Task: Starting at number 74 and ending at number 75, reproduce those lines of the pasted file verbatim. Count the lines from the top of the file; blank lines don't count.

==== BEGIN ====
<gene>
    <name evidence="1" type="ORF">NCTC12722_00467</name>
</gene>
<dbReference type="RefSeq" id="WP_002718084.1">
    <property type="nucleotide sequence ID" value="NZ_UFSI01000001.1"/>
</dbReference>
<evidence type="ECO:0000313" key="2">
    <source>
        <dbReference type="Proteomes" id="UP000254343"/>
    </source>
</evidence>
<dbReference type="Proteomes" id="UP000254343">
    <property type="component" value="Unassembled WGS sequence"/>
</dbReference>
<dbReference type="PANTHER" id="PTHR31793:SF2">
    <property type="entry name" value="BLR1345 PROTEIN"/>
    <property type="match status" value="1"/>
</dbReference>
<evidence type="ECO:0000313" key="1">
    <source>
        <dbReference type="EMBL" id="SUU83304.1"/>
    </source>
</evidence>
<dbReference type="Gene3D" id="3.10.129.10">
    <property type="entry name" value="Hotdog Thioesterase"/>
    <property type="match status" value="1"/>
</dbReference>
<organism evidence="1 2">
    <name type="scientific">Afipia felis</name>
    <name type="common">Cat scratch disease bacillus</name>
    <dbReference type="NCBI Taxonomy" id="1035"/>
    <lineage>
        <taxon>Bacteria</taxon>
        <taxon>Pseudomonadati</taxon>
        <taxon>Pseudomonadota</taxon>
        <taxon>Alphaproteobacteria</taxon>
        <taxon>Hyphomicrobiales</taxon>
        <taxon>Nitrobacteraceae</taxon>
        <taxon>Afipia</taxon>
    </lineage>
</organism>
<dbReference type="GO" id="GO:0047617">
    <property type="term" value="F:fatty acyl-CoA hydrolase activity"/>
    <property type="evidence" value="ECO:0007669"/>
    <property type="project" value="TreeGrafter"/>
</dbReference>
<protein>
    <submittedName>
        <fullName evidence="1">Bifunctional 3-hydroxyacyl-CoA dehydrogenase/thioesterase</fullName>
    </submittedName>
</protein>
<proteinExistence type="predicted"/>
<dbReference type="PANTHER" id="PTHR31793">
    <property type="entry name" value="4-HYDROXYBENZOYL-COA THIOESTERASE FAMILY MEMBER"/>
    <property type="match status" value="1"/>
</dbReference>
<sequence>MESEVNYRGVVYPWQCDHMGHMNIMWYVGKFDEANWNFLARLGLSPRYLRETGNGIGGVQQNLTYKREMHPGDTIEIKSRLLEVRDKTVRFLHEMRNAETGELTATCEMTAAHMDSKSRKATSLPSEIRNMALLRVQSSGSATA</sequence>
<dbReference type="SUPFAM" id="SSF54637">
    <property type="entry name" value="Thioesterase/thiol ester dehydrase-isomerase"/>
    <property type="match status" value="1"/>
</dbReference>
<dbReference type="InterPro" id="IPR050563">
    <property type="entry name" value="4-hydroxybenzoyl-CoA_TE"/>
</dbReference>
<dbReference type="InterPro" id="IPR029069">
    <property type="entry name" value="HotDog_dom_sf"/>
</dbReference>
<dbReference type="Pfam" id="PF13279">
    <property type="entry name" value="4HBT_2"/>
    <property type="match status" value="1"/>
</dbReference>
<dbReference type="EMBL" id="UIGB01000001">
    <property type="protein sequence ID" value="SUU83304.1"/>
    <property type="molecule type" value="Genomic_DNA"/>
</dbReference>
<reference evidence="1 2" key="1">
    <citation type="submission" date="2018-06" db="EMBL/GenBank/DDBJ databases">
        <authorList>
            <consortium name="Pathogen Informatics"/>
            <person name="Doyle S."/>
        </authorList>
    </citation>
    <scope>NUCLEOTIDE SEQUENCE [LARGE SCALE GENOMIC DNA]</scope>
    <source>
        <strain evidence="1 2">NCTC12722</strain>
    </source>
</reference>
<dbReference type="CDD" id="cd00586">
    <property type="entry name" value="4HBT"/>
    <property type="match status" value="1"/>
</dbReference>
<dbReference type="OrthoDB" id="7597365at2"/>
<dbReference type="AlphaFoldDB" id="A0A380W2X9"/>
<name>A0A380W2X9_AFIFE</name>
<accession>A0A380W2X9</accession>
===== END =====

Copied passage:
    <property type="molecule type" value="Genomic_DNA"/>
</dbReference>